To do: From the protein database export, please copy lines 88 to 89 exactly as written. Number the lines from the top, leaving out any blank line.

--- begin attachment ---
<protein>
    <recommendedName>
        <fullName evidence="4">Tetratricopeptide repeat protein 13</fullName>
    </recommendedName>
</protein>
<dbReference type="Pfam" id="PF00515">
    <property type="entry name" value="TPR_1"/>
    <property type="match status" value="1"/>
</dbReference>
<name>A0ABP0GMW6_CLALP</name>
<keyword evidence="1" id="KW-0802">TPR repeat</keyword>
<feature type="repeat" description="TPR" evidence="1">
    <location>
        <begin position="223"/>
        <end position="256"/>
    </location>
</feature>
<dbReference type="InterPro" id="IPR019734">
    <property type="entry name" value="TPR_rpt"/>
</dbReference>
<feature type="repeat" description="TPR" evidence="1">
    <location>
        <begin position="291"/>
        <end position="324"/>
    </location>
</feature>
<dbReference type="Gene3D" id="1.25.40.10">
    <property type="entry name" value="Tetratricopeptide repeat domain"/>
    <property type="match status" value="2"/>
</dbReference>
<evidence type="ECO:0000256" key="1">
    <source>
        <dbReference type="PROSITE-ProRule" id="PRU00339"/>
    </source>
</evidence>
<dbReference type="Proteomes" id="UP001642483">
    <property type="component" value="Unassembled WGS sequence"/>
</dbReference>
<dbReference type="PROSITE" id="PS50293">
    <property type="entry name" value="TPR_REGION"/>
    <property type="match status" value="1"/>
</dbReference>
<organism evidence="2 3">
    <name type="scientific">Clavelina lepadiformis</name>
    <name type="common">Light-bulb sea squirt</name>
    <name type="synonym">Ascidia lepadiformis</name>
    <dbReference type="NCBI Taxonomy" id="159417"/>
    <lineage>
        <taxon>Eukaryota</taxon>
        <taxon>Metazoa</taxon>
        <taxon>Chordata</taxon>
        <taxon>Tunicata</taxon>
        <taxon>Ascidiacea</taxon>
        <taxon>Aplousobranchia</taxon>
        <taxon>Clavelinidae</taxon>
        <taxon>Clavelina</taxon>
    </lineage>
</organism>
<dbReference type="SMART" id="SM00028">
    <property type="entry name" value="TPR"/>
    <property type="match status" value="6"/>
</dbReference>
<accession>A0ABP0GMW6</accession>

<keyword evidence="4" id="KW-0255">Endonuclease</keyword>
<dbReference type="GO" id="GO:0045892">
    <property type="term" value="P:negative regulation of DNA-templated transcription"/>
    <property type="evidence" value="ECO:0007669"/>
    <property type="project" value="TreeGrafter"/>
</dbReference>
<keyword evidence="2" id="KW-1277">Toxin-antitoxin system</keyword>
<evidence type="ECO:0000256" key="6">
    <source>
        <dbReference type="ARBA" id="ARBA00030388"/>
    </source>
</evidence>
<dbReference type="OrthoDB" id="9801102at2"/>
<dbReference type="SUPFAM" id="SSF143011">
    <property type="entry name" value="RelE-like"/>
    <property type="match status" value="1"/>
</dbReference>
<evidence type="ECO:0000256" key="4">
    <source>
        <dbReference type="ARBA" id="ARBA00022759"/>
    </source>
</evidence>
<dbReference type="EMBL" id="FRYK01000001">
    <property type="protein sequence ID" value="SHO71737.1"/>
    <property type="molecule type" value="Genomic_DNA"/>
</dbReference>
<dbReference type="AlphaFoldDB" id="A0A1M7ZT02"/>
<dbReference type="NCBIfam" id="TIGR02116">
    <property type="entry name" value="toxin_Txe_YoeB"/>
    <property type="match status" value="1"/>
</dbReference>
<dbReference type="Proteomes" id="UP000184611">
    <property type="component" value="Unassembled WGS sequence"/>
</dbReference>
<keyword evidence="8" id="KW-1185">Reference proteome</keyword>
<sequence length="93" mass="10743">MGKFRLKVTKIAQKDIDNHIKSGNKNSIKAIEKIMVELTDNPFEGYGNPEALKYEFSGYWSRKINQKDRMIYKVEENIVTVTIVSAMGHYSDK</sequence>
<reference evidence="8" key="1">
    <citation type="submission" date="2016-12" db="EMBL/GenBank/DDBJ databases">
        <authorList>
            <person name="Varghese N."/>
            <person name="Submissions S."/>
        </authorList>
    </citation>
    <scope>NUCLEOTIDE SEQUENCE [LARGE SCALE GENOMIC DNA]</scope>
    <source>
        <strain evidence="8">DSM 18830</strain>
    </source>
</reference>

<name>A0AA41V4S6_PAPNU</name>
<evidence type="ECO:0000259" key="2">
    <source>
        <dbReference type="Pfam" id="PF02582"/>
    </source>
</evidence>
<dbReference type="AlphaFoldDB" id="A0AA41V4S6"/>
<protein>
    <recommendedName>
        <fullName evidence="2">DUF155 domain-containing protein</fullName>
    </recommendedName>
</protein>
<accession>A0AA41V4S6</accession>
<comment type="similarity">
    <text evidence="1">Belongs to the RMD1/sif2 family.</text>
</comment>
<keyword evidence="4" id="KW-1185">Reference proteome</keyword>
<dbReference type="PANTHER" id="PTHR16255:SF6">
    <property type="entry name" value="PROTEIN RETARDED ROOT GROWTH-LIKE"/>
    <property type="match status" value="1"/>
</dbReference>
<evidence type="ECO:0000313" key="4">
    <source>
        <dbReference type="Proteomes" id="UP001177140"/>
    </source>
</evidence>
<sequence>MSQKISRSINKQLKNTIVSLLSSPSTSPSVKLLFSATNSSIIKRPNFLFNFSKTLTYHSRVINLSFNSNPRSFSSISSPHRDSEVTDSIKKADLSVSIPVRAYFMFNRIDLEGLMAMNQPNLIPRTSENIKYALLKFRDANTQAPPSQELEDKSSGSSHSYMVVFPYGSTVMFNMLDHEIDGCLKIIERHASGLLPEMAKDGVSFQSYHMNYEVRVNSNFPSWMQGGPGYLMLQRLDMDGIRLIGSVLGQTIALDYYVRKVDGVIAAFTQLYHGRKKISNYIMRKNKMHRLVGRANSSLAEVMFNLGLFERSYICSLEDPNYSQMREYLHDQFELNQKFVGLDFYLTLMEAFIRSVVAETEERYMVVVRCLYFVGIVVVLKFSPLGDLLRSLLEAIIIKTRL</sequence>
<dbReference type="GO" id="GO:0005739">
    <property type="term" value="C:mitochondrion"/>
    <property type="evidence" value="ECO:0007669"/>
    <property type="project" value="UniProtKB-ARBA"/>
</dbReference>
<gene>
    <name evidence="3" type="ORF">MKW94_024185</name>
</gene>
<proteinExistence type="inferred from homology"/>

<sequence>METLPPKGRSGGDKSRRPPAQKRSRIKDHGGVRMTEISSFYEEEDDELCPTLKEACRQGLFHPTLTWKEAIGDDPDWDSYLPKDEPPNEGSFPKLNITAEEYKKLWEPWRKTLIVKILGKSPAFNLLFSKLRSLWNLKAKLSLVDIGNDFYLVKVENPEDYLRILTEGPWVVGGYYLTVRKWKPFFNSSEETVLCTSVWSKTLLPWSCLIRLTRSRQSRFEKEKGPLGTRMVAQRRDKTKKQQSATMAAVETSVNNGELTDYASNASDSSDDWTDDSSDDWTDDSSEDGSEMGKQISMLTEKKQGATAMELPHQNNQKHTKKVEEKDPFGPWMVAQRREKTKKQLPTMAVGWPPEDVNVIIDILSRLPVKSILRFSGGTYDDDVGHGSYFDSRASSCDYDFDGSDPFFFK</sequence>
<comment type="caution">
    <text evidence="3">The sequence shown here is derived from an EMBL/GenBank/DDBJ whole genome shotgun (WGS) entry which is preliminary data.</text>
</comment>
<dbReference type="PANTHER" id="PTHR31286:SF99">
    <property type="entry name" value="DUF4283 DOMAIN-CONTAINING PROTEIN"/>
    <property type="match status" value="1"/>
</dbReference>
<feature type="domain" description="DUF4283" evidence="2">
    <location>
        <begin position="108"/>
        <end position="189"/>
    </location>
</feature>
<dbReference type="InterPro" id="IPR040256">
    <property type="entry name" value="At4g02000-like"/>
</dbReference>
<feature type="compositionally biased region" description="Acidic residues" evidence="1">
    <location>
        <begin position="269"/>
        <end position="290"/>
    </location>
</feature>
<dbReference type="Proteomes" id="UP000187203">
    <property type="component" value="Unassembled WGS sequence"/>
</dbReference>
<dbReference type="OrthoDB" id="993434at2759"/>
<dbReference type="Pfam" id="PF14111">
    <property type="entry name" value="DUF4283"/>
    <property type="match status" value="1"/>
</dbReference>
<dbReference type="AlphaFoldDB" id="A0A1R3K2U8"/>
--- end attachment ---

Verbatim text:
    <property type="molecule type" value="Genomic_DNA"/>
</dbReference>